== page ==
Asa responded by removing all the silver and gold that was left in the treasuries of the Temple of the and the royal palace. He sent it with some of his officials to Ben-hadad son of Tabrimmon, son of Hezion, the king of Aram, who was ruling in Damascus, along with this message:
“Let there be a treaty between you and me like the one between your father and my father. See, I am sending you a gift of silver and gold. Break your treaty with King Baasha of Israel so that he will leave me alone.”
References for 1 Kings 15:19
Ben-hadad agreed to King Asa’s request and sent the commanders of his army to attack the towns of Israel. They conquered the towns of Ijon, Dan, Abel-beth-maacah, and all Kinnereth, and all the land of Naphtali.
As soon as Baasha of Israel heard what was happening, he abandoned his project of fortifying Ramah and withdrew to Tirzah.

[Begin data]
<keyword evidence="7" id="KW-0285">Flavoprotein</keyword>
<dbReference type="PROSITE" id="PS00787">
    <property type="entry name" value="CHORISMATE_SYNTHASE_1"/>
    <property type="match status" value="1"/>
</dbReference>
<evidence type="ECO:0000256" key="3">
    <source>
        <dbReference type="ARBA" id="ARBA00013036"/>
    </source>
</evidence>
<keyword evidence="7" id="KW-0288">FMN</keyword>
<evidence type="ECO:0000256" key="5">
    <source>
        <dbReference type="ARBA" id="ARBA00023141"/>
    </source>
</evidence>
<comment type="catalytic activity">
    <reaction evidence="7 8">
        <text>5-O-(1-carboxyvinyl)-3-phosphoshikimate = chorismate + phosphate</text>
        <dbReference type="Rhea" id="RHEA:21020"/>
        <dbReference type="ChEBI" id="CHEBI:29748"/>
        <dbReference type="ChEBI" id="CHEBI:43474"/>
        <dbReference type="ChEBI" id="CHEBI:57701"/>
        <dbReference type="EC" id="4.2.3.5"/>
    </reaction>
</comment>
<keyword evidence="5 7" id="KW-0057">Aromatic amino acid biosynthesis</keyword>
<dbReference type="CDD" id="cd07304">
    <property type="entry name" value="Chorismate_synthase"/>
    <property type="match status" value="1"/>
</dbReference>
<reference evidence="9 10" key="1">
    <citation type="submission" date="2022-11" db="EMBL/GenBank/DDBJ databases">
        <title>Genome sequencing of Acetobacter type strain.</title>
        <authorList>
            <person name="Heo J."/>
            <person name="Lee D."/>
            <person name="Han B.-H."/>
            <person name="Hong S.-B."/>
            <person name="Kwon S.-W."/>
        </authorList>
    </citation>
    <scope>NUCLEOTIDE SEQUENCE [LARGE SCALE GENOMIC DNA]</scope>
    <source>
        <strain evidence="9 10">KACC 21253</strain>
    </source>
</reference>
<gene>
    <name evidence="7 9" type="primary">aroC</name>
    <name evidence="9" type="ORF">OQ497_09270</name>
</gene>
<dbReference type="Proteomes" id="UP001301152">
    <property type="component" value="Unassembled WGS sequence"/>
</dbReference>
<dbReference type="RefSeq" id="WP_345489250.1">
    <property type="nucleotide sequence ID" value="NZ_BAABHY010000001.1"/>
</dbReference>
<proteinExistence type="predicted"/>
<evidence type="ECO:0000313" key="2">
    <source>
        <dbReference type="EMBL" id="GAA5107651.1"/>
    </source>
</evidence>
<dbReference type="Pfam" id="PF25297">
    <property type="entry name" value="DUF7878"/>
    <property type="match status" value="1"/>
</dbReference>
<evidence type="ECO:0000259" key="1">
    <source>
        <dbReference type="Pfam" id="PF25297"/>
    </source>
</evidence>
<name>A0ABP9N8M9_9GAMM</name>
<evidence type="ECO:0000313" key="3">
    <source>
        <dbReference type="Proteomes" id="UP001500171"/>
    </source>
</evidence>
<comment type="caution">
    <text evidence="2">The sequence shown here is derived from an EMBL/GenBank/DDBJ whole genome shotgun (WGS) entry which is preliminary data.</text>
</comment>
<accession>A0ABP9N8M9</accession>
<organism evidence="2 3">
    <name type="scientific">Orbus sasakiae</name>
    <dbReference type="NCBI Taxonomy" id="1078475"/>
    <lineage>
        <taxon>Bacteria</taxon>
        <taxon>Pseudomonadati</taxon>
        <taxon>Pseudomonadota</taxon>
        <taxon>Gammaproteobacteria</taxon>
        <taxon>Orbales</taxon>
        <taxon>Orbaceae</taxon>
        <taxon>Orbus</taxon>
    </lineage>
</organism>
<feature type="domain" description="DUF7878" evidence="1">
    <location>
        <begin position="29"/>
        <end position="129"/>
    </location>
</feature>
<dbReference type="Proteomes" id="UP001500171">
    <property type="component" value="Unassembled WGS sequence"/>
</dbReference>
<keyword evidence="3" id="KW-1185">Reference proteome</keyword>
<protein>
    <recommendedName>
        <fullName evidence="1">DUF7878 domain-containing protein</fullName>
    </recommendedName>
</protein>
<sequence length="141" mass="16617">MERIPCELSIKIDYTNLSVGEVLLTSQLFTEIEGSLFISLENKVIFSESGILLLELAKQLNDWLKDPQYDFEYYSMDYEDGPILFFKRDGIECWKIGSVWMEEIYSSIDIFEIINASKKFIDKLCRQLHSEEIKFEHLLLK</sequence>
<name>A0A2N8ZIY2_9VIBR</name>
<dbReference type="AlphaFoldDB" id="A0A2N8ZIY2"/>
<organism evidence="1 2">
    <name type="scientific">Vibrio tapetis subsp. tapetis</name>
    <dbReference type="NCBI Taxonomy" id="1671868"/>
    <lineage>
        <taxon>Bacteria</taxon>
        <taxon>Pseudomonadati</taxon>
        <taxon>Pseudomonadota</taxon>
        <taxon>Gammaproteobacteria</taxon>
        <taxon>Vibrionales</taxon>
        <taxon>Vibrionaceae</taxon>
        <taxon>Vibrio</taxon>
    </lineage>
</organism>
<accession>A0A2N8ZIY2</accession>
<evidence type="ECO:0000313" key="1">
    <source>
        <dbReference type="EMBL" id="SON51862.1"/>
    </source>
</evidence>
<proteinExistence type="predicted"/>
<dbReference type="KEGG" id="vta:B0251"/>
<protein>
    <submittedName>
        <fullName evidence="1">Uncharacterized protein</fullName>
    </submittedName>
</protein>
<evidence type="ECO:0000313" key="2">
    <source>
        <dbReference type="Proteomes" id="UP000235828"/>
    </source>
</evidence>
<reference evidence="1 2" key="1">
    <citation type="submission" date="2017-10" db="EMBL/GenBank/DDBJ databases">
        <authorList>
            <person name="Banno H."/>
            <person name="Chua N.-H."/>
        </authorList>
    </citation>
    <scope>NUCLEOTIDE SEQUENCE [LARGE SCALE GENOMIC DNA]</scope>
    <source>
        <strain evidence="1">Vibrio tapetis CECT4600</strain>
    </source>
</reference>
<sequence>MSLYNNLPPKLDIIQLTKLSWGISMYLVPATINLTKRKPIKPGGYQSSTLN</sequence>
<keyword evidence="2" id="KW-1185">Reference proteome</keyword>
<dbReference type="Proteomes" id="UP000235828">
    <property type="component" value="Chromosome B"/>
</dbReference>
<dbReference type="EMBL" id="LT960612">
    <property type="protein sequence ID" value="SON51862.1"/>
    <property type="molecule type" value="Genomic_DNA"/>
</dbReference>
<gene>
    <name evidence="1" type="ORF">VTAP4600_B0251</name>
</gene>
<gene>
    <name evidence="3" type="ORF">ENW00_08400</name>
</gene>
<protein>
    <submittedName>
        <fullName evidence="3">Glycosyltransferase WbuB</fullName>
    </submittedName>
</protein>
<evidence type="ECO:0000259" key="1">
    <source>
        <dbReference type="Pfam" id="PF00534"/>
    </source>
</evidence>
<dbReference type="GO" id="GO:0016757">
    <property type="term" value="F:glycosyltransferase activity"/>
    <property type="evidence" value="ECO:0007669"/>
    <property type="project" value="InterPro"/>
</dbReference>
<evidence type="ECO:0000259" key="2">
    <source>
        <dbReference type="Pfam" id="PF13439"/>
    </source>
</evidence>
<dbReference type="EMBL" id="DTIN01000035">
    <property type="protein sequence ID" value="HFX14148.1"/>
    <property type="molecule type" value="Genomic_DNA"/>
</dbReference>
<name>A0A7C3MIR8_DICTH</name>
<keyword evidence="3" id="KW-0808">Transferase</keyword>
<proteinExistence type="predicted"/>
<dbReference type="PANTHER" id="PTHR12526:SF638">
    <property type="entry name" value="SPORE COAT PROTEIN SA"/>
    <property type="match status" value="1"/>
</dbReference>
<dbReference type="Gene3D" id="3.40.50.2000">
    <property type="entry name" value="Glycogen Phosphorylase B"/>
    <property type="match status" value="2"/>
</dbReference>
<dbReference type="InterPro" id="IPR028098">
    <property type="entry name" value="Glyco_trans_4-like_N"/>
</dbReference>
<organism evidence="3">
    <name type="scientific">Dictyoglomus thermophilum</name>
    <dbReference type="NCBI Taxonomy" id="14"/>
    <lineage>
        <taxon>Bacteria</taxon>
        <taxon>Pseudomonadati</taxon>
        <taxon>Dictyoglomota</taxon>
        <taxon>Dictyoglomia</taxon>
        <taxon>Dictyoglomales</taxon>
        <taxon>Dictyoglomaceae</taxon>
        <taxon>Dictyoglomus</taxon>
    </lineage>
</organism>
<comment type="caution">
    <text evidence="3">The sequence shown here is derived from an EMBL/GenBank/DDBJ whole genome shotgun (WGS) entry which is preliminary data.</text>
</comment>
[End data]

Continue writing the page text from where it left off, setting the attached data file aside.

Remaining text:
Then King Asa sent an order throughout Judah, requiring that everyone, without exception, help to carry away the building stones and timbers that Baasha had been using to fortify Ramah. Asa used these materials to fortify the town of Geba in Benjamin and the town of Mizpah.
The rest of the events in Asa’s reign—the extent of his power, everything he did, and the names of the cities he built—are recorded in In his old age his feet became diseased.
When Asa died, he was buried with his ancestors in the City of David. Then Jehoshaphat, Asa’s son, became the next king.
Nadab son of Jeroboam began to rule over Israel in the second year of King Asa’s reign in Judah. He reigned in Israel two years.
But he did what was evil in the ’s sight and followed the example of his father, continuing the sins that Jeroboam had led Israel to commit.
Then Baasha son of Ahijah, from the tribe of Issachar, plotted against Nadab and assassinated him while he and the Israelite army were laying siege to the Philistine town of Gibbethon.
Baasha killed Nadab in the third year of King Asa’s reign in Judah, and he became the next king of Israel.